* WTI crude futures up more than 3 pct after 90-day truce sealed
* OPEC expected to agree supply cut this week
* Cuts would be aimed at reining in emerging oversupply
* U.S. crude output at record levels, above 11.5 mln bpd
By Henning Gloystein
SINGAPORE, Dec 3 (Reuters) - Oil prices surged in early trading on Monday after the United States and China agreed a truce in their trade conflict and ahead of a meeting by producer club OPEC this week that is expected to result in a supply cut.
U.S. West Texas Intermediate (WTI) crude futures were at $52.60 per barrel at 0032 GMT, up $1.67 per barrel, or 3.2 percent from their last close.
International Brent crude oil futures were up $1.55 per barrel, or 2.6 percent, at $61.01 a barrel.
China and the United States agreed during the meeting of the Group of 20 (G20) leading economies in Argentina over the weekend not to impose additional trade tariffs for at least 90 days while the pair hold talks to resolve existing disputes.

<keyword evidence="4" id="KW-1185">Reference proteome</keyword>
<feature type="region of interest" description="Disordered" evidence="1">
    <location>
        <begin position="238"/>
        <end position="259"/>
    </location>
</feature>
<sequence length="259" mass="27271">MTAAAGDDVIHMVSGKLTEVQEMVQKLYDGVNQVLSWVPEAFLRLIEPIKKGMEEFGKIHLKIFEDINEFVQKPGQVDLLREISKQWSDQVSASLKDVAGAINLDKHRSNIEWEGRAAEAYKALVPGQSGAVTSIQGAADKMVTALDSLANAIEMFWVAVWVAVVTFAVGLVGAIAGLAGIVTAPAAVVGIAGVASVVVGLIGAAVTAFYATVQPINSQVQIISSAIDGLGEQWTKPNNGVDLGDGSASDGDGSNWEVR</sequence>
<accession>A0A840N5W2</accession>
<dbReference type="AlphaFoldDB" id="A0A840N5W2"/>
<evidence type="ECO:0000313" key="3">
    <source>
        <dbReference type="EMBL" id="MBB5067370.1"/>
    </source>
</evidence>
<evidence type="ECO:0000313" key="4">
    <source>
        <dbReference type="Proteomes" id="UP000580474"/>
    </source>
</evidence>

Crude oil has not been included in the list of hundreds of products each side has slapped with import tariffs, but traders said the positive sentiment of the truce between the world’s two biggest economies was also driving crude markets.
“Post G-20 sentiment is a bit more positive than expected,” said Stephen Innes, head of trading for Asia/Pacific at futures brokerage Oanda in Singapore.
Looking ahead, Innes said this could be “a huge week” for oil markets because of a meeting by the Organization of the Petroleum Exporting Countries (OPEC) on Dec. 6. At the meeting, the producer group, as well as non-OPEC member Russia, is expected to announce supply cuts aimed at reining in a production overhang that has pulled down crude prices by around a third since October.
No official announcements regarding supply cuts have yet been made, but most analysts expect a reduction of 1-1.4 million barrels per day (bpd) versus October levels, which was the highest by OPEC as a group since December 2016.
Meanwhile, oil producers in the United States continue to churn out record amounts of oil, with crude output at an unprecedented level of more than 11.5 million bpd.
Reporting by Henning Gloystein Editing by Kenneth Maxwell